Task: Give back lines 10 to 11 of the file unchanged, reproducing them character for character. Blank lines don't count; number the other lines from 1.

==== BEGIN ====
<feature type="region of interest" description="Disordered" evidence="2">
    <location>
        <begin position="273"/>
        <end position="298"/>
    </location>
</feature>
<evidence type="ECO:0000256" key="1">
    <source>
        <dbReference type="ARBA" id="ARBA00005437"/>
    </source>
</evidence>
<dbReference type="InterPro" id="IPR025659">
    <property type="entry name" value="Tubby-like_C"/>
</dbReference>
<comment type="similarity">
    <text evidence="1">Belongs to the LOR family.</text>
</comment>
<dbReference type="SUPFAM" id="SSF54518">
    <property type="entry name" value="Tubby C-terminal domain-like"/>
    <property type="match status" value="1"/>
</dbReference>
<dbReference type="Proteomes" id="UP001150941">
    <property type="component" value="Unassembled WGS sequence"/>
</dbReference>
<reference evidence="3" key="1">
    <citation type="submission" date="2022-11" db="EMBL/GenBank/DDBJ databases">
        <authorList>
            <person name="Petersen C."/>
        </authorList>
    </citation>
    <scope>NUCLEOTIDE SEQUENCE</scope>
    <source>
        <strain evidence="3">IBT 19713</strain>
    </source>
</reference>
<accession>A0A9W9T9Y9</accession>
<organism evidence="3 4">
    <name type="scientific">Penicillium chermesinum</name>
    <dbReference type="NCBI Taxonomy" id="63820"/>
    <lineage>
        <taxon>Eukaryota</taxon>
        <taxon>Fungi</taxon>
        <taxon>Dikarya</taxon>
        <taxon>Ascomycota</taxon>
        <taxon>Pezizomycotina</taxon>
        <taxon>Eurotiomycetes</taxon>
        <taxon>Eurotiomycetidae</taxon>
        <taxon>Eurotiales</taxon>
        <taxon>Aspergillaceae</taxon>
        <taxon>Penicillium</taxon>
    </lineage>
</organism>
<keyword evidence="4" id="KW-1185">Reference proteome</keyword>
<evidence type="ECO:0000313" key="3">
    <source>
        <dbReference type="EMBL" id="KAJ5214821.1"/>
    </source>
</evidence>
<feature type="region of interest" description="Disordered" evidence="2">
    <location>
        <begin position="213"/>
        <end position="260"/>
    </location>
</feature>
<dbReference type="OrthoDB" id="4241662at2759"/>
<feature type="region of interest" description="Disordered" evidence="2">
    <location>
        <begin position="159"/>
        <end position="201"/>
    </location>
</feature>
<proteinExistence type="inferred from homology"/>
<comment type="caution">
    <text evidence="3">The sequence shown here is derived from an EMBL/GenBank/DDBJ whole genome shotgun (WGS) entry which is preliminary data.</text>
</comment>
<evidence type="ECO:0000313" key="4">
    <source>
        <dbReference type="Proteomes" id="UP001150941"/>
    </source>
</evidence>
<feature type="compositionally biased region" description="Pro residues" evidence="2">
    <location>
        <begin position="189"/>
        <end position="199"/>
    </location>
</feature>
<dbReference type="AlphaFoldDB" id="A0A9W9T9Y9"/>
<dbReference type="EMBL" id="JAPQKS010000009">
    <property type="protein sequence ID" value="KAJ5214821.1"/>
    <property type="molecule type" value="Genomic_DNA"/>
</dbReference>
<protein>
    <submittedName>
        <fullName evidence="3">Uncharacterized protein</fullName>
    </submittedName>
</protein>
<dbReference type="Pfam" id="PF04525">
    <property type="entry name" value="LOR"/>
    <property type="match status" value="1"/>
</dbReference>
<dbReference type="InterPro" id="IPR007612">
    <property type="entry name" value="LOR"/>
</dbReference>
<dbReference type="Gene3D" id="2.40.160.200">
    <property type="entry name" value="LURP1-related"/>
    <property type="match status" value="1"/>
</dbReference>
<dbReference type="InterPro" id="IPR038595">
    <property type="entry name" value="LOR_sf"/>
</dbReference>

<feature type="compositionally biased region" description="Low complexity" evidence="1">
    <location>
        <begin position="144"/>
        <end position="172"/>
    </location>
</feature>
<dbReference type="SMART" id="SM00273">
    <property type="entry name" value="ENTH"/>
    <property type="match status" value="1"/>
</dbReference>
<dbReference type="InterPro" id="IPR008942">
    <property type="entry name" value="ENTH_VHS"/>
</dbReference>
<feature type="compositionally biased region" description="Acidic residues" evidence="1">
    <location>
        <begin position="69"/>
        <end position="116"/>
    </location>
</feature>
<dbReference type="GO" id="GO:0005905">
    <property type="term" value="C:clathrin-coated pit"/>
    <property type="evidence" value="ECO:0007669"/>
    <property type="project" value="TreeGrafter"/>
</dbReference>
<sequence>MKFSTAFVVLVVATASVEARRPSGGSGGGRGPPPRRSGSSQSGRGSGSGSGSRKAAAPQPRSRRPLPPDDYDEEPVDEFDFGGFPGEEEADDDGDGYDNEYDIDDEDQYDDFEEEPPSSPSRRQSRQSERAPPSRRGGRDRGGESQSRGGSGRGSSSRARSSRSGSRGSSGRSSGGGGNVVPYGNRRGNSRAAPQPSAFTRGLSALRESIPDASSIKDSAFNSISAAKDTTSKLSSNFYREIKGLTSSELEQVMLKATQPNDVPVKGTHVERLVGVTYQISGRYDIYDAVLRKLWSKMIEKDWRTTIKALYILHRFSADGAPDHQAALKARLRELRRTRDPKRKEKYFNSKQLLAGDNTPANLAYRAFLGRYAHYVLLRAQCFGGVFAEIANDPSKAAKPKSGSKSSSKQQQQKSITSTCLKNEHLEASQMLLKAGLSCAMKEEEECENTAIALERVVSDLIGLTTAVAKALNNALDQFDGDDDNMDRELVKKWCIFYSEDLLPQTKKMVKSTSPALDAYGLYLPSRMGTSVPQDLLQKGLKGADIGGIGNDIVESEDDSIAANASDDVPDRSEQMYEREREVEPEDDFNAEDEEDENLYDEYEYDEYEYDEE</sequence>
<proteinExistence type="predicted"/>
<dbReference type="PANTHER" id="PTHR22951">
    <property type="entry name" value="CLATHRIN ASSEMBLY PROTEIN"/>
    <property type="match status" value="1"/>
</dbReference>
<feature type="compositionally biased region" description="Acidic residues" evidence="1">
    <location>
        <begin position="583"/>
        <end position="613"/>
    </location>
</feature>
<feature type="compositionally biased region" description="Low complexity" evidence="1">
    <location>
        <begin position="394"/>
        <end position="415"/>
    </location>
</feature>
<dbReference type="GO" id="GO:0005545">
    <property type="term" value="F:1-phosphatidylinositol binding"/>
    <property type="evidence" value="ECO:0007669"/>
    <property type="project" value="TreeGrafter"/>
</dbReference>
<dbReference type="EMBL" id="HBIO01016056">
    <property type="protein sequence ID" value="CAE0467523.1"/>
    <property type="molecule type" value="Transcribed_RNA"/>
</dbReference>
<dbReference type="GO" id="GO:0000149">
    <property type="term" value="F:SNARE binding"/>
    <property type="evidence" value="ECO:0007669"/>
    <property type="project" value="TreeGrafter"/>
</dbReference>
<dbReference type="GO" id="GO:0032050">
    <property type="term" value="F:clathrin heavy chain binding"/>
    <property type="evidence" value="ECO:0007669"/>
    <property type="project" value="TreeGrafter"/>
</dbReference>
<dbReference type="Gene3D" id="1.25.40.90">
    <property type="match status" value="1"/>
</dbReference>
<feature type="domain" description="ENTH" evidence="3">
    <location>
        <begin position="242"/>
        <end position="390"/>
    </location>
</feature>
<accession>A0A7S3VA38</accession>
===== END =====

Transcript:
    </source>
</evidence>